Posted by:Buckey2745, 1:44 PM GMT on January 20, 2011
8:44am It's time for our first live blog of the season, with our biggest storm to date. Just in the past 15 minutes or so, light snow has begun overspreading the area from the west. The latest discussions out of Wilmigton suggest an area right along the I-71 cooridor of heavy snow setting up later this afertnoon, giving 4-5"... with isolated areas of 6". I predicted 4", so lets see who's closest.
The regional radar shows a massive area of snow that stretches all the way back to Oklahoma... however we won't see the entire streak of moisture in our area. Two scenarios could play out: the snow could begin to ride over the low pressure in the Tennessee Valley and "train" over our area, or it could advance due east with the low...
Expect the latter. An advancing trough from the north will squeeze us between two systems, and the trough will win. That'll push the snow out of our area late this evening, and in effect keep snow totals lower than they could be.
11:06am Snow has hardly accumulated in the past 2-3 hours. Snowflakes have been fine in nature, making it hard to pile up. The NWS still expects snow to pick up in intensity over the next few hours, before becoming very heavy in the afternoon/evening hours. That's when snowflakes should go from fine to very full and productive.
3:44pm Well over 6 hours of snow, and honestly not a whole lot of accumulation to speak of. I just made it home early from work, measured and we're looking at between 1.5" and 2". Considering how long it's been at it, I'm not impressed with this storm at this point.
The NWS is still predicting snow to get heavier in to the evening hours. To reach the 4" I predicted, we'd need a pretty deep moisture event to get there before the snow begins to taper off. I expect snow to be out of the area by 10pm. Here's what the latest discussion out of Wilmington is calling for:
THINGS COULD BE INTERESTING OVER THE NEXT 3-6 HOURS HOURS OR SO AS MODELS ARE STILL SHOWING A VERY DEEP DENDRITIC GROWTH ZONE ON THE ORDER OF 2K-3K METERS PROGRESSING SOUTHEAST ACROSS OUR AREA IN THE 21Z-03Z TIME FRAME. AS A RESULT...EXPECT THE SNOW RATES TO BECOME MORE EFFICIENT AS WE HEAD INTO THE EARLY EVENING HOURS. BY THIS TIME WE WILL ALSO LOSE THE NEGATIVE EFFECTS OF THE SUN AND THIS COULD HELP ACCUMULATIONS EVEN MORE. IT WILL ALL BOIL DOWN TO HOW QUICKLY THINGS ACTUALLY TAPER OFF FROM THE WEST. FOR NOW WILL STICK PRETTY CLOSE TO ONGOING FORECAST AMOUNTS OF 4 TO 6 INCHES ACROSS OUR CENTRAL FA...WITH SLIGHTLY LESSER AMOUNTS TO THE NORTH AND SOUTH.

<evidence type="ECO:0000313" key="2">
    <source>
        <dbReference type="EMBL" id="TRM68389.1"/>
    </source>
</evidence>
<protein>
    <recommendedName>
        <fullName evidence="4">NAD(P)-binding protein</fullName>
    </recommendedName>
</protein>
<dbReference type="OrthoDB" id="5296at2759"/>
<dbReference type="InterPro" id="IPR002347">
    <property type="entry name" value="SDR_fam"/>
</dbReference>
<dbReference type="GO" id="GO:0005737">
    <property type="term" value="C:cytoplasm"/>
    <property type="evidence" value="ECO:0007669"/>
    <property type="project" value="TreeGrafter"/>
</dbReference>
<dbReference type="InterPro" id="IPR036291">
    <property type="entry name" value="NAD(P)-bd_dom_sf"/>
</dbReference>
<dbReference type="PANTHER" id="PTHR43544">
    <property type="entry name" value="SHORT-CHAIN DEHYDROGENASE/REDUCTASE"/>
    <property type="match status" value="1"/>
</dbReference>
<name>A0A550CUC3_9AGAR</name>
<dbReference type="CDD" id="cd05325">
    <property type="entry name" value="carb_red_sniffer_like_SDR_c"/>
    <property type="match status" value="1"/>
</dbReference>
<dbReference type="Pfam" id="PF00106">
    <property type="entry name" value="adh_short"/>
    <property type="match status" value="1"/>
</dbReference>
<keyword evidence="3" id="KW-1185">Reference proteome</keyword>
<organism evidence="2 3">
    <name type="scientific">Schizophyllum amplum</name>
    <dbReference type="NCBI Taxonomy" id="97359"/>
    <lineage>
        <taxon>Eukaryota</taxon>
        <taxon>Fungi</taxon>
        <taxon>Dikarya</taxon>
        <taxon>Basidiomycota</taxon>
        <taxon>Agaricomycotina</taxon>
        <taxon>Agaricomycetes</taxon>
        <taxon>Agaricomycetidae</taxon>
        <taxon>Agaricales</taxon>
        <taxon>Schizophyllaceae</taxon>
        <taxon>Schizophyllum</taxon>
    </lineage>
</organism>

Snow is slowly becoming more and more steady. Flakes haven't gotten bigger, but they have become more numerous. If we don't see the heavier flakes within the next hour, I think totals will be on the low end of what NWS is calling for.
4:43pm Snow has certainly picked up. We went from 1.5" to 2.5" of snow in the past hour. You do the math on that snowfall rate...
6:45pm We're up to 3.5", but the back end of the precipitation is on its way. We're going to have to keep an eye on accumulation, because once this snow stops, winds will begin to pickup and measuring will be nearly impossible.
7:09pm Snow Emergencies are popping up all over the area, with a Level 2 as close as Hocking County...
10:10pm Well that's it for the snow. It's been a long day, with snow since roughly 8:30am this morning. I've been measuring and sending in my totals all day, and I think I'm ready to call it before the drifting gets too bad. I couldn't bring myself to rounding up to the nearest whole inch, so I've submitted our storm total here in South Bloomfield as 4.75" of snow. It's the biggest storm of the season, and honestly I feel like the worst is yet to come.
Winds are picking up and snow will begin to drift. With little wind today, we've already seen most Central Ohio counties go under some storm of Snow Emergency, with the closest Level 2 being as near as Fayette. Travel should be near impossible by daybreak. And with single digit lows overnight? Unbearable.
I'll have a full writeup tomorrow and an update on our Snow Emergencies and local storm totals.